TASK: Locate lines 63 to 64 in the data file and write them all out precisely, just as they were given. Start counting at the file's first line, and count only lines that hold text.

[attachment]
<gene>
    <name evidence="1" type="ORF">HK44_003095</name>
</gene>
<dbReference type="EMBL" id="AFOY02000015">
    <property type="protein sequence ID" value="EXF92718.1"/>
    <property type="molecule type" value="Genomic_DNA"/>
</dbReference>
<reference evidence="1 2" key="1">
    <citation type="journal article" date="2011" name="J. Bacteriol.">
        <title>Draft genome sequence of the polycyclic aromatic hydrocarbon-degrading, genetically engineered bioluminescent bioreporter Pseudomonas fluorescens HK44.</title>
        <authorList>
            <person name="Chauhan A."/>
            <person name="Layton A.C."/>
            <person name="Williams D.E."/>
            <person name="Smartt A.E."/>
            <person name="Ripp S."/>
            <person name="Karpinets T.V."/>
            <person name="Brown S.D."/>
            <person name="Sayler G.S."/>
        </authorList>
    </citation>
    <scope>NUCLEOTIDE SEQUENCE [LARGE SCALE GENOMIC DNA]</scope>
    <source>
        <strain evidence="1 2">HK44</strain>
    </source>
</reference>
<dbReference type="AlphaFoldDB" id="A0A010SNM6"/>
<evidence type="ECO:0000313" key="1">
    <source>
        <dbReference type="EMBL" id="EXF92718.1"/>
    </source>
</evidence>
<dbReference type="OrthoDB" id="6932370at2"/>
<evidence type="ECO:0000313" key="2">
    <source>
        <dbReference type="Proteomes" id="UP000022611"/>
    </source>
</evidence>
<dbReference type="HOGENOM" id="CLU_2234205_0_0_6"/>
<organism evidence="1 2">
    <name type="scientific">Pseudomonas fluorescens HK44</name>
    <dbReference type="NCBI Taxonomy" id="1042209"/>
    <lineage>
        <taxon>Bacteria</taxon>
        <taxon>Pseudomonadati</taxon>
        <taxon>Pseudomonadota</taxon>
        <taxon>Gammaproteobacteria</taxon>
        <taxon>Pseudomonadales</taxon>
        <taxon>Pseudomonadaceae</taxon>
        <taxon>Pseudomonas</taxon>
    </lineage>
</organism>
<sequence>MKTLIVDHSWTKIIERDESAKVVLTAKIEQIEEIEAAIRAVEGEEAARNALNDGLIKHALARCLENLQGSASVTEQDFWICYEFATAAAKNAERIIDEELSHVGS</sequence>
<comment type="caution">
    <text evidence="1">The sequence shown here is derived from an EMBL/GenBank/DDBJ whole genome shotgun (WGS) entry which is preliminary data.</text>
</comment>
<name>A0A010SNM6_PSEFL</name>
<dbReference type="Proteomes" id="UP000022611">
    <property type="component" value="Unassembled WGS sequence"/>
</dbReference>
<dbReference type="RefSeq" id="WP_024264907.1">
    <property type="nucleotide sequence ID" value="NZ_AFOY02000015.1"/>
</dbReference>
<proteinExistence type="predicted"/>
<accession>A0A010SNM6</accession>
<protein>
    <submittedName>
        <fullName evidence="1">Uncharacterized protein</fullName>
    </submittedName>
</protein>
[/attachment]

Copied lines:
</dbReference>
<proteinExistence type="predicted"/>